That means interactions with customers, certainly, but perhaps more importantly, between those on the store floor and those in the manufacturing plant.
"Anywhere between 35-45% of overall sales are coming from the state of Michigan, which is amazing because that means the brand resonates in our home town, within those working class values: built in America, manufacturing, bringing Detroit back."
Head of retail, Shinola
During his presentation, Harrison showed attendees photos of in-house "celebrities," as he calls them, otherwise known as watch and leather artisans working in the Detroit manufacturing hub. In-store workers have come to know these faces intimately, he said, through photos hung up on the walls of every location and through store visits. "We take them on the road," he said, referencing the company's "makers series" which brings designers into stores to host events and connect with store teams.
As he's learned from conversations in stores across the country, it could come off as inauthentic if a store associate has never been to the home city, which is where the Destination Detroit program comes in. Recently, Shinola began paying for its top sales associates nationally to fly to the company's headquarters and tour the manufacturing site and the flagship store, while getting a sense of the work that goes into the product they sell.
Once those associates return home, they're encouraged to tell customers to make the same trip. And many of them are taking up the offer. The company gives between 20 and 25 free manufacturing plant and store tours a week.
Building for the future
Shinola is the only watch manufacturing facility in the country manufacturing at scale, Harrison said. And that's what it wants to be known for first and foremost, even as it adds bicycles, leather bags, turntables and headphones to the merchandising mix.
"I would be concerned that you walk into a Shinola store and all of a sudden watches aren't as important," he said. "Watches are our heartbeat, it's our motor, it's what drives us."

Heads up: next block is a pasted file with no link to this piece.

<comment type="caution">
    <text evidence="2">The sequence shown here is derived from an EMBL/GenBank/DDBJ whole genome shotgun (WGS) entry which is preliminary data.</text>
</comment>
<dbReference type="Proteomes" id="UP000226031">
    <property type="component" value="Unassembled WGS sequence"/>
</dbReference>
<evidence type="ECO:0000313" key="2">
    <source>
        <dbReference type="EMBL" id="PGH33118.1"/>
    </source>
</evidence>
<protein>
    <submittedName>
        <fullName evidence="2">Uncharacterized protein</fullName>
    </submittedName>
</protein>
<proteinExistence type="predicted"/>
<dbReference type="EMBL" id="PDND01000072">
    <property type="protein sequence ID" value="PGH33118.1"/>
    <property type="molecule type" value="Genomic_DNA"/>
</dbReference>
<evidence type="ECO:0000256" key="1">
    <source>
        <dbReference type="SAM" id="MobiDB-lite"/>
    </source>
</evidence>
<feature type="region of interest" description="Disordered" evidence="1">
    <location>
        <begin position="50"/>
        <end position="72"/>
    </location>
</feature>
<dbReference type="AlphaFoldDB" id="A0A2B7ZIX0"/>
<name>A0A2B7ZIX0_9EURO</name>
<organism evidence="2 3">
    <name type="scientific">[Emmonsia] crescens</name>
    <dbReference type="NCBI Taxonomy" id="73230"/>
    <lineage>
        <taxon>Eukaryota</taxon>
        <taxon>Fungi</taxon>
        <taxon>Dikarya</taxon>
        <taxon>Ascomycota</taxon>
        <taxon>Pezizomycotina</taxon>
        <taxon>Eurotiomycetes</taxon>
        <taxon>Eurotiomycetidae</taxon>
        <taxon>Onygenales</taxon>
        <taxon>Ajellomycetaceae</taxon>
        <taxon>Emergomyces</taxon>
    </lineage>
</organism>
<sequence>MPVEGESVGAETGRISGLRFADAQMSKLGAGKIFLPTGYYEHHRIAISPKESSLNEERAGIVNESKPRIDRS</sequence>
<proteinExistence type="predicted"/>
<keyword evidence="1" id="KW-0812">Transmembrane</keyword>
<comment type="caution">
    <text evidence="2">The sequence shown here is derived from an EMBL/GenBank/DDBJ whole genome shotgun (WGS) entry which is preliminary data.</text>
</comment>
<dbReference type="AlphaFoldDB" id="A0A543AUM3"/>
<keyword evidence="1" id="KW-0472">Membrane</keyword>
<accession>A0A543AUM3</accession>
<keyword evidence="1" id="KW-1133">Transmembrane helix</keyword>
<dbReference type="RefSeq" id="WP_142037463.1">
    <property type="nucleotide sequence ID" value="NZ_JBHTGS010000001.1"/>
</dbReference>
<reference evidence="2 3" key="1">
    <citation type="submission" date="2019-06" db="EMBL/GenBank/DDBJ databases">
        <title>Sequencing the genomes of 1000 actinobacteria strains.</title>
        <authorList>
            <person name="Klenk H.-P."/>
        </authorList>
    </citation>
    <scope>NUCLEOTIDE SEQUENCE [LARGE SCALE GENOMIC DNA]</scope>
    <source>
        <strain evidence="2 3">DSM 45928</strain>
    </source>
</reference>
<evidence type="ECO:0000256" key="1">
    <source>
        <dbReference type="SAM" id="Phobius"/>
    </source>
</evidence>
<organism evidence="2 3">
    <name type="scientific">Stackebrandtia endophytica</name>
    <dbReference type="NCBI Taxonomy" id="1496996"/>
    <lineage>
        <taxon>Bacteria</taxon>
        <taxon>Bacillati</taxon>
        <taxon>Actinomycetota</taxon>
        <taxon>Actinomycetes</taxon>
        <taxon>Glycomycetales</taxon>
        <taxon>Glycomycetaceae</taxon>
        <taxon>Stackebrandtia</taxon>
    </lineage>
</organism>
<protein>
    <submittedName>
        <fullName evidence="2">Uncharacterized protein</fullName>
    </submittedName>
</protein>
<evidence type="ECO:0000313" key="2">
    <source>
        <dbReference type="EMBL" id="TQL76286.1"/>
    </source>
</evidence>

"We kind of have a golden ticket to ride this new path of retail if we do it right and stay true to who we are."
Head of retail, Shinola
Watches resonate most deeply with customers in Michigan. "Anywhere between 35 to 45% of overall sales are coming from the state of Michigan," he said. "Which is amazing because that means the brand resonates in our home town, within those working class values: built in America, manufacturing, bringing Detroit back."
But out in LA, leather has quickly become the top seller. "Watches may not be the brand story someone sees for the first time," he said. "From merchandising, we are constantly trying to steer that to watches, bringing in manufacturers to tell our story."
At less than a decade old, the company is still learning about the future of its in-store experience, and will likely continue to evolve and differ slightly from store to store. In five to 10 years from now, Harrison believes Shinola could have specific audio destinations, and even more hotels.
"Maybe it's pure[ly] experiential. We're talking a lot about that because of our tenets of who we are, what we do and why we do it," he said. "We kind of have a golden ticket to ride this new path of retail, if we do it right and stay true to who we are... If we are as successful as we have been in the store space, with our mission and what we believe in, the hospitality sector side of that will hopefully do well."
Follow Corinne Ruff on Twitter